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Week in Review: Why Was this Man Convicted?

February 24, 2018

February 24, 2018

According to police reports, Rene Granados tried to prevent police in Bullhead City from arresting his son.

According to police reports, Granados blocked officers’ path at a local Safeway store and refused to move out of the way.

According to police reports, Granados raised his right arm in a threatening manner and attempted to push past police.

According to a video of the incident, none of that happened.

It didn’t matter. A Bullhead City Municipal Court judge convicted him anyway.

This week, Goldwater Institute National Investigative Reporter Mark Flatten released his newest report, City Court: Judges Believe Police Claims and Ignore Video Proof, uncovering the injustice Granados suffered and examining judges’ disregard for evidence and why it occurs.

Rene Granados and his family were vacationing in Bullhead City, Arizona, when a stop at a local grocery store took an unexpected turn. As he was picking up groceries and saw his 19-year-old son being arrested for shoplifting, Granados approached officers to find out what was wrong, answered their questions about his son, and was tackled from behind by police as he turned to walk away. Police say Granados raised his arm to police; they then grabbed him and forced him to the ground. But the video clearly showed that he did not interfere with police. Nevertheless, Granados was charged with hindering prosecution.

“Despite the video proof that Granados had done nothing wrong, the city still worked—successfully—to win a guilty verdict,” Flatten explains. “With video from the store’s security camera, his lawyer thought it would be simple to get the hindering prosecution charge dismissed. But the city prosecutor later added the second charge, disorderly conduct. It was clear the prosecutor was determined to get a conviction for something.”

Granados’s case is one of several reviewed by the Goldwater Institute in which city courts convicted defendants even when evidence disputes the police version of events. Flatten’s report explains that stories like Granados’s bring police credibility—and court credibility—into question. Police credibility is an issue of growing national concern, driven largely by a series of high-profile police shootings in which the official version of events differs from what was captured on video.

And city court judges also regularly discount, dismiss, or ignore evidence that goes against the written reports and courtroom testimony of police. Flatten’s report examines the root of judges’ actions, including their tight bonds with police and prosecutors, a tendency to believe police over defendants based on faulty assumptions, a fear for their job security, and a desire to protect cities from civil liability.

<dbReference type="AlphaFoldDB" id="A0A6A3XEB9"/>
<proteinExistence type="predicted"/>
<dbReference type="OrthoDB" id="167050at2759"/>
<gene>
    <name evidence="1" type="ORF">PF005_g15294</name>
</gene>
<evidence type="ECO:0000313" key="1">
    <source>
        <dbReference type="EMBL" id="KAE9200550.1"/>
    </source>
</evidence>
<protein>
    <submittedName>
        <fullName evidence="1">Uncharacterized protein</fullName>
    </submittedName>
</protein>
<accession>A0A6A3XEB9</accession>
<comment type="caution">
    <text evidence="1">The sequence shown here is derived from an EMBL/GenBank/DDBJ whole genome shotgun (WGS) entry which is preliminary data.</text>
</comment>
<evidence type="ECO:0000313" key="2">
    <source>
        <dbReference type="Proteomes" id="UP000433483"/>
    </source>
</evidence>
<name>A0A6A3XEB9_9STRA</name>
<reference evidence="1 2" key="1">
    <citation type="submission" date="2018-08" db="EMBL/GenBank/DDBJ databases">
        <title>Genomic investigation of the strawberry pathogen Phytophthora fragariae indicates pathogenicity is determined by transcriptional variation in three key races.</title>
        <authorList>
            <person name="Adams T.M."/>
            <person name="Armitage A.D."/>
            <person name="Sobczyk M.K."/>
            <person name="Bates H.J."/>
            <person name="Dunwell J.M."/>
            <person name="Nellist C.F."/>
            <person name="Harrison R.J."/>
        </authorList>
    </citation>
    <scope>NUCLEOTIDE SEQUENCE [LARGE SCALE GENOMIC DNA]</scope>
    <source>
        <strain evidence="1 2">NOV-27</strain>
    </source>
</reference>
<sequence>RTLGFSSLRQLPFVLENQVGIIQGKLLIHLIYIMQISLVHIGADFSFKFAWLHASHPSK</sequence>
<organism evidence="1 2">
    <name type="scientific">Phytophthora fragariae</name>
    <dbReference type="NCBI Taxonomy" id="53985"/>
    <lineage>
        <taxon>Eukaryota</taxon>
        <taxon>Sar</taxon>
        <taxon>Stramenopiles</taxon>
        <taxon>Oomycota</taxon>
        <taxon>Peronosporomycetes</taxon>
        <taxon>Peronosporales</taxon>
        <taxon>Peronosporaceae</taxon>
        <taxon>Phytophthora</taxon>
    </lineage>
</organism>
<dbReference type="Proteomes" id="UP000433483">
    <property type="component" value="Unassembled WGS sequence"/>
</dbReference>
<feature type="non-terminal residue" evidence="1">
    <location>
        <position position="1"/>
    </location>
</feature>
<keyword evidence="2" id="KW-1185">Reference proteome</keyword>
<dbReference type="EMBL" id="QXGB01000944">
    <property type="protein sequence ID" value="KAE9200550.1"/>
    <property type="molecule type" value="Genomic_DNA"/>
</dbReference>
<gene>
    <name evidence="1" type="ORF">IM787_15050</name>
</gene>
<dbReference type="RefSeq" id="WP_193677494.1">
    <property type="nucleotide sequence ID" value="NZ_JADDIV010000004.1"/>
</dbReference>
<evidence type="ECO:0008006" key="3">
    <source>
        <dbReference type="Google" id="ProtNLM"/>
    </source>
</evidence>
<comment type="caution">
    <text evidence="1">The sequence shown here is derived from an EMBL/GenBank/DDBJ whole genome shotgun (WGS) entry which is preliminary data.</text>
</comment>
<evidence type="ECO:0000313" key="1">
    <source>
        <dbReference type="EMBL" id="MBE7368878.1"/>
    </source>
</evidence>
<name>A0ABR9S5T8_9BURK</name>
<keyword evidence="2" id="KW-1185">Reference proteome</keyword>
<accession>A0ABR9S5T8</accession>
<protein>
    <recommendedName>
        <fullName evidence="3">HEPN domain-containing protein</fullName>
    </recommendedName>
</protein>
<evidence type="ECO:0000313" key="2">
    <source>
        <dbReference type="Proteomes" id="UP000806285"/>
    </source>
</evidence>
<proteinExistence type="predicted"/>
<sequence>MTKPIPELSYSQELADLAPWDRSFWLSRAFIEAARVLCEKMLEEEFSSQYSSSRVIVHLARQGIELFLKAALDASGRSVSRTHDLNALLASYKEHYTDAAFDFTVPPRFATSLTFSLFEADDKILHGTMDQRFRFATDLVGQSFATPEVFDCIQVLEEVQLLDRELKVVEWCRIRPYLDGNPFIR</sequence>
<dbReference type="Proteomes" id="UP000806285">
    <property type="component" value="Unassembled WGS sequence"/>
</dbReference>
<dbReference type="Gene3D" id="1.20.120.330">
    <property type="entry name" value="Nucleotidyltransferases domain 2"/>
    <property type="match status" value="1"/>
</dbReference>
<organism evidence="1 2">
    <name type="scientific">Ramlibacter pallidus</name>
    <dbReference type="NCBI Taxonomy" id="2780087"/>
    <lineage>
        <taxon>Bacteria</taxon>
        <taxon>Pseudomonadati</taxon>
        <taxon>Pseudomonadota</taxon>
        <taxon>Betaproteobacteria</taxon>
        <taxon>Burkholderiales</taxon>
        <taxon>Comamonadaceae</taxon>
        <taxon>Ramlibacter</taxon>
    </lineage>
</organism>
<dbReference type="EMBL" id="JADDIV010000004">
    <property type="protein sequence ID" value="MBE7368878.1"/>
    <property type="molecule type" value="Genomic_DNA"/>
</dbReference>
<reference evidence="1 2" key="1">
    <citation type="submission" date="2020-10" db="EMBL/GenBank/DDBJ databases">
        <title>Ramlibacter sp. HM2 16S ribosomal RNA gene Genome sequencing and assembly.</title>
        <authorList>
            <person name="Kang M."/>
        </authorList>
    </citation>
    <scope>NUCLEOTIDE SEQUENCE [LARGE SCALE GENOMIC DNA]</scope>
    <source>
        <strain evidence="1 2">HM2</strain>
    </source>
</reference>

You can read the full report here.

Liberty in the News

  • Goldwater Institute Senior Policy Advisor Starlee Coleman appeared on C-SPAN’s Washington Week to talk about the Right to Try, a law that protects terminally ill patients’ right to try investigational medicines that have not yet received full FDA approval. Coleman explained that the law is a “completely patient-focused, bipartisan effort” with support from myriad organizations across the nation.
  • Conservative activists gathered near Washington, D.C., this week for the Conservative Political Acton Conference, and Goldwater Institute Senior Fellow Jonathan Butcher was on hand to discuss the nationwide effort to restore free speech on public university campuses. Butcher met with activists and journalists from across the country, and spoke about the Goldwater Institute’s model legislation.
  • This week, Missouri joined the list of states considering the Goldwater Institute’s campus free speech protections with legislation introduced by State Representative Mike Moon. Stanley Kurtz of the Ethics and Public Policy Center writes that free-speech zones, speaker shout-downs, speaker disinvitations, conflicts related to security fees for controversial speakers, and belief-based discrimination against student groups are among the threats to the First Amendment at public universities.



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